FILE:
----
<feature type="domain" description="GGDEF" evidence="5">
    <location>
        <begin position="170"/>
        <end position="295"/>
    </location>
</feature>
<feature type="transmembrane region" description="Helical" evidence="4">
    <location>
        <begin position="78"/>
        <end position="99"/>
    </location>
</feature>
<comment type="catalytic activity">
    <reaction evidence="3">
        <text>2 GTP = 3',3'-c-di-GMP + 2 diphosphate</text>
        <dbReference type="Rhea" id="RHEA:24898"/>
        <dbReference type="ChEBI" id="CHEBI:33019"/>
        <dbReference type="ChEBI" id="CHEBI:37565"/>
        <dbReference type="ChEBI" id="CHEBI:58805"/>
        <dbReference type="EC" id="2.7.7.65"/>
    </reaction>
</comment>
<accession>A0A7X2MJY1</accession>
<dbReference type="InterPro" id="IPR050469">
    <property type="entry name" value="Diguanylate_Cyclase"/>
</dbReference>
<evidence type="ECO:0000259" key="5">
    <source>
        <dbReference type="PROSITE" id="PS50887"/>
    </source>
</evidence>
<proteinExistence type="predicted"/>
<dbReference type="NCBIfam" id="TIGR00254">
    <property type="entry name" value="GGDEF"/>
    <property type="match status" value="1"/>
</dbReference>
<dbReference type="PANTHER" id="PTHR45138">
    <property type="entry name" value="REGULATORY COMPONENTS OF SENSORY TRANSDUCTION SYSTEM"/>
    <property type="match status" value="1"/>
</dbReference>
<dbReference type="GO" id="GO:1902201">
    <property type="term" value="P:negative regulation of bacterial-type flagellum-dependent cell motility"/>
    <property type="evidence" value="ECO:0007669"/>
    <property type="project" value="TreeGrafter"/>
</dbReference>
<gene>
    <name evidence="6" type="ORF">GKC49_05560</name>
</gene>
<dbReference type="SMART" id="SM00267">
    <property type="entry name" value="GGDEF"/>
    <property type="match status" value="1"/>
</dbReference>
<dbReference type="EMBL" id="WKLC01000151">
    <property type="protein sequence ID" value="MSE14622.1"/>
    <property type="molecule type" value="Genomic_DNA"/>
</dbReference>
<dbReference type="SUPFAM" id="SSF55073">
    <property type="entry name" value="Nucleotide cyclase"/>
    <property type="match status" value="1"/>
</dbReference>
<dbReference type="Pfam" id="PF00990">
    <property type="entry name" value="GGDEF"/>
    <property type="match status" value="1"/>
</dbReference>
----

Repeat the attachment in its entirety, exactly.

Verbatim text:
<feature type="domain" description="GGDEF" evidence="5">
    <location>
        <begin position="170"/>
        <end position="295"/>
    </location>
</feature>
<feature type="transmembrane region" description="Helical" evidence="4">
    <location>
        <begin position="78"/>
        <end position="99"/>
    </location>
</feature>
<comment type="catalytic activity">
    <reaction evidence="3">
        <text>2 GTP = 3',3'-c-di-GMP + 2 diphosphate</text>
        <dbReference type="Rhea" id="RHEA:24898"/>
        <dbReference type="ChEBI" id="CHEBI:33019"/>
        <dbReference type="ChEBI" id="CHEBI:37565"/>
        <dbReference type="ChEBI" id="CHEBI:58805"/>
        <dbReference type="EC" id="2.7.7.65"/>
    </reaction>
</comment>
<accession>A0A7X2MJY1</accession>
<dbReference type="InterPro" id="IPR050469">
    <property type="entry name" value="Diguanylate_Cyclase"/>
</dbReference>
<evidence type="ECO:0000259" key="5">
    <source>
        <dbReference type="PROSITE" id="PS50887"/>
    </source>
</evidence>
<proteinExistence type="predicted"/>
<dbReference type="NCBIfam" id="TIGR00254">
    <property type="entry name" value="GGDEF"/>
    <property type="match status" value="1"/>
</dbReference>
<dbReference type="PANTHER" id="PTHR45138">
    <property type="entry name" value="REGULATORY COMPONENTS OF SENSORY TRANSDUCTION SYSTEM"/>
    <property type="match status" value="1"/>
</dbReference>
<dbReference type="GO" id="GO:1902201">
    <property type="term" value="P:negative regulation of bacterial-type flagellum-dependent cell motility"/>
    <property type="evidence" value="ECO:0007669"/>
    <property type="project" value="TreeGrafter"/>
</dbReference>
<gene>
    <name evidence="6" type="ORF">GKC49_05560</name>
</gene>
<dbReference type="SMART" id="SM00267">
    <property type="entry name" value="GGDEF"/>
    <property type="match status" value="1"/>
</dbReference>
<dbReference type="EMBL" id="WKLC01000151">
    <property type="protein sequence ID" value="MSE14622.1"/>
    <property type="molecule type" value="Genomic_DNA"/>
</dbReference>
<dbReference type="SUPFAM" id="SSF55073">
    <property type="entry name" value="Nucleotide cyclase"/>
    <property type="match status" value="1"/>
</dbReference>
<dbReference type="Pfam" id="PF00990">
    <property type="entry name" value="GGDEF"/>
    <property type="match status" value="1"/>
</dbReference>